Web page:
Is Color Psychology Really That Important?

By CreativB Studios – 8 March 2022

Is color psychology really that important Picture

The short answer is YES,

Color is everywhere and as human beings, we rely on sight in perceiving the world, so visual information such as light, color, and shadow is important as it influences emotions.

Color psychology may seem like a marketing gimmick to many, but this area of study has been around since ancient civilization but has been put into the spotlight by marketing and branding.

Have you ever thought of why fast-food restaurants tend to pair yellow with red? Or why do brides in western communities wear the color white on their wedding while in eastern communities they wear red?

What is color psychology?

According to Wikipedia, Color psychology is the study of hues as a determinant of human behavior. In other words, it is the study of how colors affect perceptions and behaviors, 

For example, in marketing and branding, colors impact consumers’ impressions of a brand and whether they persuade consumers to consider specific brands or make a purchase.

Apart from consumer behavior, color can alter how a person feels. For example, Warm colors such as red, orange, or yellow are brighter which encourages stimulation but seeing too much of it can become irritating. So, that’s why food companies like McDonald’s and Pizza Hut use yellow in combination with red.

Red and Yellow Color Combination

Whereas cool colors such as shades of blue, green, or purple have more of a calming effect that’s why hospitals or clinics tend to opt for cool colors for their interior decorations in order to calm their patients down.

Cool Colors

Is color psychology universal?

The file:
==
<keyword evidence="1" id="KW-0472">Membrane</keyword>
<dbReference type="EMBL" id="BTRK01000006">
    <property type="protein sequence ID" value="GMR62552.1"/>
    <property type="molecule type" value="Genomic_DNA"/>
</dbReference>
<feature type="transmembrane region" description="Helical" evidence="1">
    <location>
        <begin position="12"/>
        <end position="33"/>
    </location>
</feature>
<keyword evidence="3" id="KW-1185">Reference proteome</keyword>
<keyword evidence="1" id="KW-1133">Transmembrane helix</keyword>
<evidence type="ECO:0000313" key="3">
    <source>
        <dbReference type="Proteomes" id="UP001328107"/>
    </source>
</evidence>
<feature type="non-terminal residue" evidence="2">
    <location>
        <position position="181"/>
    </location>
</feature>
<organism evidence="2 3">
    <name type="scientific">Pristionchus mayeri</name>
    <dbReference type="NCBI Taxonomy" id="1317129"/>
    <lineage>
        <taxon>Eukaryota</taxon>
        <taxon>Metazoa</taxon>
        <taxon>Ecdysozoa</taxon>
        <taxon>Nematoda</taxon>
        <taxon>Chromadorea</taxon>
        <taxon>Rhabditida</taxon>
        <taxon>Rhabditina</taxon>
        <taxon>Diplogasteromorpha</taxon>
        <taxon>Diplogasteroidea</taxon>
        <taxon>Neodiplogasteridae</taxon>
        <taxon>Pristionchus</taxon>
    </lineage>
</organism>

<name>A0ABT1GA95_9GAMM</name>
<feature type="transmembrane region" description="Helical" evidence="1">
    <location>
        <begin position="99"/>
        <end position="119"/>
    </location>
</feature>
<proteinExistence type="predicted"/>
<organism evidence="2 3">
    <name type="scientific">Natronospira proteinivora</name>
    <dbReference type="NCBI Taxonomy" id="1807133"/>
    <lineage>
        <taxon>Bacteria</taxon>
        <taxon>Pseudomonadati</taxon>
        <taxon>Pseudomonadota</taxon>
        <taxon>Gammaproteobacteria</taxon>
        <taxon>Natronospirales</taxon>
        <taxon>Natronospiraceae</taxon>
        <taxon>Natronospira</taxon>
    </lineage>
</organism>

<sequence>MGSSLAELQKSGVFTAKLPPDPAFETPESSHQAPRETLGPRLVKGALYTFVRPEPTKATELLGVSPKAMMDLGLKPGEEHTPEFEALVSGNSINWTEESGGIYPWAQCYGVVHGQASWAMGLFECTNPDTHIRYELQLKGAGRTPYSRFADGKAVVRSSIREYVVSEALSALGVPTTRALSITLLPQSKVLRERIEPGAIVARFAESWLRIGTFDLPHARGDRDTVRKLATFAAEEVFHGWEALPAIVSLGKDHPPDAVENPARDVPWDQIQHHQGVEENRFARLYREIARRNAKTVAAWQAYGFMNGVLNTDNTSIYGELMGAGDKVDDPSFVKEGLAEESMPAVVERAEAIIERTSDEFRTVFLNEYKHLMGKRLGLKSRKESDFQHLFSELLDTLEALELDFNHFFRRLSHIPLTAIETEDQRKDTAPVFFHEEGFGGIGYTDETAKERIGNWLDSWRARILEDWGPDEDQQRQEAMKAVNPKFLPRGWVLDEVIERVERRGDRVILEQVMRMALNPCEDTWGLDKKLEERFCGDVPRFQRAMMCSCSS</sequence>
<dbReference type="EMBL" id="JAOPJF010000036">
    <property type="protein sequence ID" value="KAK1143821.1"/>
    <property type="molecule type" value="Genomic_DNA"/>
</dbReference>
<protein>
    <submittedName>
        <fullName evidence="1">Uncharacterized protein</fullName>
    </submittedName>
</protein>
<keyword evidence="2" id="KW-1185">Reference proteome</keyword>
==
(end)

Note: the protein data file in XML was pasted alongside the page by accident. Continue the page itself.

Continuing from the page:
If you’re a designer or in marketing, you must’ve seen a color guide exactly like this or somewhat similar

Color Psychology Guide
Source: The Logo Company

The problem with these color guides is that it only conveys half of the message causing people to put too much belief in color psychology which then contradicts a key branding principle: having brand collateral that is distinctive.

As mentioned, color affects how you feel and your feelings about color are often deeply personal and rooted in your own experience or culture.

Everyone perceives life differently and life experiences shape our perception of the world and everything in it. So, for a person brought up in a western society where brides wear white is based on what they saw and experienced growing up.

So, is color psychology universal? No, it’s not. Your creative decision shouldn’t solely depend on color guides, but it should also consider the product, the audience, and the brand message.

For example, Apple is a tech giant that uses neutral colors for its branding and marketing whereas a lot of tech companies use the color blue to convey a sense of trust.

Because color psychology is also influenced by personal preferences, experiences, upbringings, cultural differences, and context, there are no clear-cut guidelines for choosing colors for your brand.

But studying color psychology along with researching about the brand message and their audience would help pick the right colors for your brand.


So, in short, there is no cheat sheet for selecting colors. You will need practical reasoning (such as brand message, product, audience, and culture) coupled with color psychology to make your brand stand out from your competitors.

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